The United States has turned a corner on the adoption of mobile phones, tablets and other smart devices, outpacing traditional desktop and laptop sales by a wide margin. This issue brief discusses the state of wireless and mobility in federal government and outlines why now is the time to embrace these technologies in government.

  • Featured Content from RSA Conference: Dissed by NIST

    Learn more about the latest draft of the U.S. National Institute of Standards and Technology guidance document on authentication and lifecycle management.

  • A New Security Architecture for Federal Networks

    Federal government networks are under constant attack, and the number of those attacks is increasing. This issue brief discusses today's threats and a new model for the future.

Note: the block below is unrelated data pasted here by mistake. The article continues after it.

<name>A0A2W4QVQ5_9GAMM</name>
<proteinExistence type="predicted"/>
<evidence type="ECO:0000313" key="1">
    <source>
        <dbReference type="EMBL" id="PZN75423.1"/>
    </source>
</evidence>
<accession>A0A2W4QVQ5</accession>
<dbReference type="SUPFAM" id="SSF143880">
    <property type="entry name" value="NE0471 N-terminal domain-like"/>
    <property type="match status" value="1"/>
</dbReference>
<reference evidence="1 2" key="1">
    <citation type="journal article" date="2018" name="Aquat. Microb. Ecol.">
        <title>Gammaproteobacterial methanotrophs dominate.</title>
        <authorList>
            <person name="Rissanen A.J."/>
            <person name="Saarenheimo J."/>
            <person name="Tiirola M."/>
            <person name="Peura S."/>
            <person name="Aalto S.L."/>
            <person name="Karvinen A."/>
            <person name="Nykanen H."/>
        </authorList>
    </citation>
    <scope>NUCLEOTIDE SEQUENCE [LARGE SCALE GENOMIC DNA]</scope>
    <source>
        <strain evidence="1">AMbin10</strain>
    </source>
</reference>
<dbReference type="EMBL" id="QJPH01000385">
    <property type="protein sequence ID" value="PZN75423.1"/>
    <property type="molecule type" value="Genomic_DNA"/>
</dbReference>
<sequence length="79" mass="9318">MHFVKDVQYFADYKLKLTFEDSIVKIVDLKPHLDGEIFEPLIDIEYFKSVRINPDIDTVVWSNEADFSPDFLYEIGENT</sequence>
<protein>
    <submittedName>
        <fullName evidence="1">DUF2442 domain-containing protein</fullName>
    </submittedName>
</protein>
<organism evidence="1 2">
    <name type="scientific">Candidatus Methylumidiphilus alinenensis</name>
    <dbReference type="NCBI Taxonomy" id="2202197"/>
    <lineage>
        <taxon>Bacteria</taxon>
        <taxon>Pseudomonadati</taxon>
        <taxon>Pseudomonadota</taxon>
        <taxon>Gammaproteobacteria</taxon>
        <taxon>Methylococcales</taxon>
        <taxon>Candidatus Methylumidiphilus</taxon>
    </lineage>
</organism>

• Going Agile:Revolutionizing Federal Digital Services Delivery

    Here’s one indication that times have changed: Harriet Tubman is going to be the next face of the twenty dollar bill. Another sign of change? The way in which the federal government arrived at that decision.

  • Software-Defined Networking

    So many demands are being placed on federal information technology networks, which must handle vast amounts of data, accommodate voice and video, and cope with a multitude of highly connected devices while keeping government information secure from cyber threats. This issue brief discusses the state of SDN in the federal government and the path forward.

  • The New IP: Moving Government Agencies Toward the Network of The Future

    Federal IT managers are looking to modernize legacy network infrastructures that are taxed by growing demands from mobile devices, video, vast amounts of data, and more. This issue brief discusses the federal government network landscape, as well as market, financial force drivers for network modernization.


When you download a report, your information may be shared with the underwriters of that document.